Glossy galore

There’s always a risk when venturing out to spend my hard earned cash (well, aright, earned) on ever more new beauty products that what I’m about to buy will a) not work at all on my skin, b) make me break out in a horrendous beard of spots, c) be total rubbish or d) all of the above.

The problem is, I just love nothing more than trying new stuff – face wash, mascara, eyeshadow, fake tan: you name it, I’ll slap it on and hope I wake up looking like Kate Moss. The downside to this, however, is quite simply how much all this stuff ends up costing.

So when I spied something that combined my love for having new things with an affordable price tag, I literally couldn’t whip the old credit card out fast enough (and believe me, it’s just about the only thing I’m quick at).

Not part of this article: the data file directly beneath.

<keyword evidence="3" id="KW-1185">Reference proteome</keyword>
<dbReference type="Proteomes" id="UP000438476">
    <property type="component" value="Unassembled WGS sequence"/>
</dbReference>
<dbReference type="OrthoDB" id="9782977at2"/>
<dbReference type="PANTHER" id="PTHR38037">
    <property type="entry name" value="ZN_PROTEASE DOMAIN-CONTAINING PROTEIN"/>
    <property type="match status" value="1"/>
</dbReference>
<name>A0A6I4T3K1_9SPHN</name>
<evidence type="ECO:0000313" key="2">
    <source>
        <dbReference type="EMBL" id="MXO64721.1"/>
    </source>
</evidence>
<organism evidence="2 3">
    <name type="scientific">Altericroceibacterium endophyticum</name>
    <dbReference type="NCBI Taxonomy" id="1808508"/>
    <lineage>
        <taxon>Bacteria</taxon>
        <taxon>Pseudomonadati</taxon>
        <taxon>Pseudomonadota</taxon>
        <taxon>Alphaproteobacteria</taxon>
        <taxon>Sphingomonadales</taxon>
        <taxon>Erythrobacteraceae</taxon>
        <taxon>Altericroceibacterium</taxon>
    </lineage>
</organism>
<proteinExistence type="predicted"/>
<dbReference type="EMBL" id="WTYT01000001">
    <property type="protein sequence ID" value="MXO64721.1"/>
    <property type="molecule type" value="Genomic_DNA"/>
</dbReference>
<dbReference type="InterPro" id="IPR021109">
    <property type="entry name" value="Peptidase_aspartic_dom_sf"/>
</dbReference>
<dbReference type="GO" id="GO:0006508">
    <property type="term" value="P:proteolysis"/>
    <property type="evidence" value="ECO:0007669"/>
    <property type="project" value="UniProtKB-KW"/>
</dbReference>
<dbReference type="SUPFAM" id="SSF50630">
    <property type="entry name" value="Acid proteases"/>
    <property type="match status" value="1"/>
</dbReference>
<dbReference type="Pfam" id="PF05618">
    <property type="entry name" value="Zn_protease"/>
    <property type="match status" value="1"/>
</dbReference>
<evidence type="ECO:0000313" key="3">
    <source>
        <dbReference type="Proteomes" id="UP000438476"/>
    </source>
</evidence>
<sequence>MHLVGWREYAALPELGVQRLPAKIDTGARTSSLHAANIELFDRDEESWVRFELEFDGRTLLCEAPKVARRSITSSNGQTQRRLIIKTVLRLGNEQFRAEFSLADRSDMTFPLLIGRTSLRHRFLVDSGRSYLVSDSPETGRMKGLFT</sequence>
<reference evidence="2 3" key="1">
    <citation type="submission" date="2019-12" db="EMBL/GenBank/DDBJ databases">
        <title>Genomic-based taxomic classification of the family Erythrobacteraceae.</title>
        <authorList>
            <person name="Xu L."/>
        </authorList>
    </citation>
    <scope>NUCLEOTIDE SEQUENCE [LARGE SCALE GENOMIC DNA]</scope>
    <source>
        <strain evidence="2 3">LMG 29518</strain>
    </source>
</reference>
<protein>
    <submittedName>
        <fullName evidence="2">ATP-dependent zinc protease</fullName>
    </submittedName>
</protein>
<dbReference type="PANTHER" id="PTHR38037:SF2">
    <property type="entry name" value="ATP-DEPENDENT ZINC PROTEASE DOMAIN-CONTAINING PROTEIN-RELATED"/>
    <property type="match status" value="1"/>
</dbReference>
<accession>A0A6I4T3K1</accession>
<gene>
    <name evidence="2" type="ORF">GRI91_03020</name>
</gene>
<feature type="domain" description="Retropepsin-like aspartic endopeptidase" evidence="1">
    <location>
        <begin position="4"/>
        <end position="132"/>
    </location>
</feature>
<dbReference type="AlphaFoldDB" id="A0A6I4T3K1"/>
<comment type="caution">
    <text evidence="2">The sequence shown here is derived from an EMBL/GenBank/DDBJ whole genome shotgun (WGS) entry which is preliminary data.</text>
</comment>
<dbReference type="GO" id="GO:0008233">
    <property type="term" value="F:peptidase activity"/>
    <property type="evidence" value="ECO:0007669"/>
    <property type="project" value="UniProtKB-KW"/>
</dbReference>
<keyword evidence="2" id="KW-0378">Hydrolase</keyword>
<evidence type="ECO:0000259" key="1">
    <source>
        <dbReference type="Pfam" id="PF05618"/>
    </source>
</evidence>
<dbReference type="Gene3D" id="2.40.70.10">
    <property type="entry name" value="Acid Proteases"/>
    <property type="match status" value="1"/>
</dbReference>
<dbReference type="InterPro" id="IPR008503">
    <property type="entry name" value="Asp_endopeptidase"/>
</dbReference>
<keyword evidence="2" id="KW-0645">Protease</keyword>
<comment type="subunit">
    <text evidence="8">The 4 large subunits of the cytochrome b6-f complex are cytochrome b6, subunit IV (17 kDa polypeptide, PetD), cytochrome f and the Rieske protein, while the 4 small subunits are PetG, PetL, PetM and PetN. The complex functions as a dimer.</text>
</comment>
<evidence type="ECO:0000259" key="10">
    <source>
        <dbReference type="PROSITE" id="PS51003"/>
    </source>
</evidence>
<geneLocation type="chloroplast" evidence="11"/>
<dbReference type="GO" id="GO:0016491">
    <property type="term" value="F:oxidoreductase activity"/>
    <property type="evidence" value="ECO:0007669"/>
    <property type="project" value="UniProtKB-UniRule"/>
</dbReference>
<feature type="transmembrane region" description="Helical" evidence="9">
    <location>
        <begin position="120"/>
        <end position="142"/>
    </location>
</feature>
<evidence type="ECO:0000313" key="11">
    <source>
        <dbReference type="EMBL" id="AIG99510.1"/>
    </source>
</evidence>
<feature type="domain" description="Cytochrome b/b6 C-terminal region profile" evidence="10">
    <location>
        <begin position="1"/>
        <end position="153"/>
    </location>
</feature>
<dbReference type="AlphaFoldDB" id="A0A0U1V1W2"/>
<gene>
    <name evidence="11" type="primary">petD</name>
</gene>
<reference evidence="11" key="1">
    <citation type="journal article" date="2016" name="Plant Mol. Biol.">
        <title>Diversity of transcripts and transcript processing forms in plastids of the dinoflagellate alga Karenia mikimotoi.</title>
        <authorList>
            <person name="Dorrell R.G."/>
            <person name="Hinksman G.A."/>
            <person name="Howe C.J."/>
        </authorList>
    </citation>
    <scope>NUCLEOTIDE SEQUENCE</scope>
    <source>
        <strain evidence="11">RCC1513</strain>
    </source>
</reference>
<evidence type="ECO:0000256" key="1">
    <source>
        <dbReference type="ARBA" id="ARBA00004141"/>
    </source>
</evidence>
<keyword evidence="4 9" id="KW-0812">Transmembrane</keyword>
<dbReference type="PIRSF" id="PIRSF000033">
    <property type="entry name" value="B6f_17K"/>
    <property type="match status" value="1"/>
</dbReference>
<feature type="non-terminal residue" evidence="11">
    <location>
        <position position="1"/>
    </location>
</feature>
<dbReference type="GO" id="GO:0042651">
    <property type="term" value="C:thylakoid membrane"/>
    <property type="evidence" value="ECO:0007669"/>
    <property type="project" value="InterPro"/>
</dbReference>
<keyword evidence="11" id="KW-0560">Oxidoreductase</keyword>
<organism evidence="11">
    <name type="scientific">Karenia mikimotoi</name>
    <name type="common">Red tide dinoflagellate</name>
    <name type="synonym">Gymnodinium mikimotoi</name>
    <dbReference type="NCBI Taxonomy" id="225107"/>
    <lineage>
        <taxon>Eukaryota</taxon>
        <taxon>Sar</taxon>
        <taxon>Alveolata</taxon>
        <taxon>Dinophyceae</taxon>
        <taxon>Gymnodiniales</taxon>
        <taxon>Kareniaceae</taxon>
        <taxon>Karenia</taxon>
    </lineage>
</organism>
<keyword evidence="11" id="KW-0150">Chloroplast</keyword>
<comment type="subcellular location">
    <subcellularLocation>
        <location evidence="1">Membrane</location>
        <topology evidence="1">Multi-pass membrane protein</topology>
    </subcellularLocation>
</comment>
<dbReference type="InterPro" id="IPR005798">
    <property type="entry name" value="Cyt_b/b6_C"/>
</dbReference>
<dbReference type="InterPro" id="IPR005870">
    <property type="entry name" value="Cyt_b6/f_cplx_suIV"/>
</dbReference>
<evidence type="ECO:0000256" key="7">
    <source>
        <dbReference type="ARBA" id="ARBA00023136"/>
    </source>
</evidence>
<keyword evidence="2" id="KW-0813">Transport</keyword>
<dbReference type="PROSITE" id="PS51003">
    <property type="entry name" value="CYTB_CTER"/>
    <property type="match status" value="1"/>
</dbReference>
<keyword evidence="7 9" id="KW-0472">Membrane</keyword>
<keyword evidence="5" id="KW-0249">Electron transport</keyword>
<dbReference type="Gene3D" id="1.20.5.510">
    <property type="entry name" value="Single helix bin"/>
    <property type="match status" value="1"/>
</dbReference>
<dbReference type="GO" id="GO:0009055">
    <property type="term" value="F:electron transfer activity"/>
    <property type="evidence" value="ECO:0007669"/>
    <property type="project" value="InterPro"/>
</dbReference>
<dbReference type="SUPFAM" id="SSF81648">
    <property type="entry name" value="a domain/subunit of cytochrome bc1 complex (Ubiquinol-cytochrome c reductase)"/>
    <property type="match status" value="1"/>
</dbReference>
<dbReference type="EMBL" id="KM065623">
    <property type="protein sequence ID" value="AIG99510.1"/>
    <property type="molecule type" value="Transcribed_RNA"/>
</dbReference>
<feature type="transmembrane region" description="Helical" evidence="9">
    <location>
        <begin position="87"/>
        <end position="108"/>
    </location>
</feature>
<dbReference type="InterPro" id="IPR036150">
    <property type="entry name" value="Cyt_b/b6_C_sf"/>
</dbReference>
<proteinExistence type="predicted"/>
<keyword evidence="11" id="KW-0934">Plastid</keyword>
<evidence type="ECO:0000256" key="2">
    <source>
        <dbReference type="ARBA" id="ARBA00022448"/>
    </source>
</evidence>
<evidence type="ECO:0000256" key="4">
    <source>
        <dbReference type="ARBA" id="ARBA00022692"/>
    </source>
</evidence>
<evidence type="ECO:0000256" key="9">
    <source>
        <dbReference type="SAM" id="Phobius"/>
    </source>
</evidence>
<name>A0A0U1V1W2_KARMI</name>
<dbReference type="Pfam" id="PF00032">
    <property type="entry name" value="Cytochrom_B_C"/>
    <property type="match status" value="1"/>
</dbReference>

Enter Glossybox, the one-stop solution to all your cravings for new and indulgent products at a very affordable cost. The concept is simple enough; for £12.95 a month (the box itself is a tenner, the rest is P&P, which is actually quite reasonable) you receive five varied beauty samples – some of which are high end, well known brands, some are just entering the market and others have been around for a while but aren’t that well known yet. Some products will be miniature sample sizes, others will actually be full size products. And the other bonus? Anything you really like can be purchased from the main retailer at a discounted price once it’s been sampled.

I subscribed in July and was put on the waiting list for this month’s (patience is not a virtue of mine) and when it finally arrived this is what I got…







Out of everything, the thing I loved the most was the HD Brows kit – a versatile product that can be used to fill out the brows (hello overplucking nightmares) or more simply as eyeshadow. I won’t lie, the shampoo sample didn’t even touch the majority of my hair (but did smell nice), and if it wasn’t for the fact that Liz Earle got her mitts into me last month with her Cleanse and Polish Hot Cloth Cleanser then I’d probably rave about the Omorovicza Thermal Cleansing Balm.